Can Bengal Tigers endure the future climate and land use change scenario in the East Himalayan Region?

By 17th August 2023Conservation Papers


Indian East Himalayan Region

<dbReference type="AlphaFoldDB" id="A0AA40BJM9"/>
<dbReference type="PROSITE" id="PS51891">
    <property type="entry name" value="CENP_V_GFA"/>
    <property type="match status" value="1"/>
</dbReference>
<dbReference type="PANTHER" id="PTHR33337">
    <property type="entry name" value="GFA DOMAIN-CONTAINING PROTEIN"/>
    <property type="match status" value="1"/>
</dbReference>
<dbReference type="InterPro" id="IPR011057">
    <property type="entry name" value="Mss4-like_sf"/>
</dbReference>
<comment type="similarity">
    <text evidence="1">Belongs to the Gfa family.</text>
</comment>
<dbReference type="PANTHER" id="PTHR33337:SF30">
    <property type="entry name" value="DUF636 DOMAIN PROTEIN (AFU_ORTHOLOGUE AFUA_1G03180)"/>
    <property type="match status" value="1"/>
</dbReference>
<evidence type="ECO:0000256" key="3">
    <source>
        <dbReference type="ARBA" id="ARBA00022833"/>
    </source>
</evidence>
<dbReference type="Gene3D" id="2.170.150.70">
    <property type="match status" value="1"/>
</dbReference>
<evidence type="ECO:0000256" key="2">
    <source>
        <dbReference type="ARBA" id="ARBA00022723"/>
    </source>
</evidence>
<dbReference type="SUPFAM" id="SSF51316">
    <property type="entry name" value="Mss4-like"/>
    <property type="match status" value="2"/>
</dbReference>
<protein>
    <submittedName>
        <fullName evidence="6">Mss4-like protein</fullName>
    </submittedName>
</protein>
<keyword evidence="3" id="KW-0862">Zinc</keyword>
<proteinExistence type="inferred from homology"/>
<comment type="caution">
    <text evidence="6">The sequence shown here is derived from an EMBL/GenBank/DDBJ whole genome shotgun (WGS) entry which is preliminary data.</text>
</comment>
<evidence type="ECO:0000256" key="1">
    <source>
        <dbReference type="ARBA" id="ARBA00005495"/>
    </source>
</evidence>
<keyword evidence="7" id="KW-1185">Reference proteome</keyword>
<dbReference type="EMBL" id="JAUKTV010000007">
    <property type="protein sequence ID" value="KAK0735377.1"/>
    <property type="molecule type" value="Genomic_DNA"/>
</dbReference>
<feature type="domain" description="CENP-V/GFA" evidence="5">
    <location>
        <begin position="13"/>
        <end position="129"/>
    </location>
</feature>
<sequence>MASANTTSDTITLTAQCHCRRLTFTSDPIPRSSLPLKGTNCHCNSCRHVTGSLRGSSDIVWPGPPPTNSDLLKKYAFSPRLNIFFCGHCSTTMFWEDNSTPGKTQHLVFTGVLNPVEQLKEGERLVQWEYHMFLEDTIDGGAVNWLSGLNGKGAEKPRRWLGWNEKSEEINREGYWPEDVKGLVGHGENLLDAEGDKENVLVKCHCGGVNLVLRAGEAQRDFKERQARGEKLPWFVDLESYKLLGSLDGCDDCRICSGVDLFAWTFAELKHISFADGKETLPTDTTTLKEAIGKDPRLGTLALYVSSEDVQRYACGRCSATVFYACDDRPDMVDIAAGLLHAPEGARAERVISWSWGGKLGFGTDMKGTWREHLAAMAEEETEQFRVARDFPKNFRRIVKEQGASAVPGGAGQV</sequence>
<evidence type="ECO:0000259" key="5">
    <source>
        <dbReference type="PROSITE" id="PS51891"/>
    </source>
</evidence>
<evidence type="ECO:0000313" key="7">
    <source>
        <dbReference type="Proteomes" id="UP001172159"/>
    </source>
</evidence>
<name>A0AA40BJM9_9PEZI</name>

Large mammals are susceptible to land use and climate change, unless they are safeguarded within large, protected areas. It is crucial to comprehend the effects of these changes on mammals to develop a conservation plan. We identified ecological hotspots that can sustain an ecosystem for the endangered Bengal tiger (Panthera tigris tigris), an umbrella species. We developed three distinct ensemble species distribution models (SDMs) for the Bengal tiger in the Indian East Himalayan Region (IEHR). The first model served as the baseline and considered habitat type, climate, land cover, and anthropogenic threats. The second model focused on climate, land use, and anthropogenic threats, the third model focused on climate variables. We projected the second and third models onto two future climate scenarios: RCP 4.5 and RCP 8.5. We evaluated the threats possess to protected areas within eco-sensitive zone based on the potential tiger habitat. Finally, we compared the potential habitat with the IUCN tiger range. Our study revealed that the Brahmaputra valley will serve as the primary habitat for tigers in the future. However, considering the projected severe climate scenarios, it is anticipated that tigers will undergo a range shift towards the north and east, especially in high-altitude regions. Very high conservation priority areas, which make up 3.4% of the total area, are predominantly located in the riverine corridor of Assam. High conservation priority areas, which make up 5.5% of total area are located in Assam and Arunachal Pradesh. It is important to note that conservation priority areas outside of protected areas pose a greater threat to tigers. We recommend reassessing the IUCN Red List’s assigned range map for tigers in the IEHR, as it is over-predicted. Our study has led us to conclude both land use and climate change possess threats to the future habitat of tigers. The outcomes of our study will provide crucial information on identifying habitat hotspots and facilitate appropriate conservation planning efforts.

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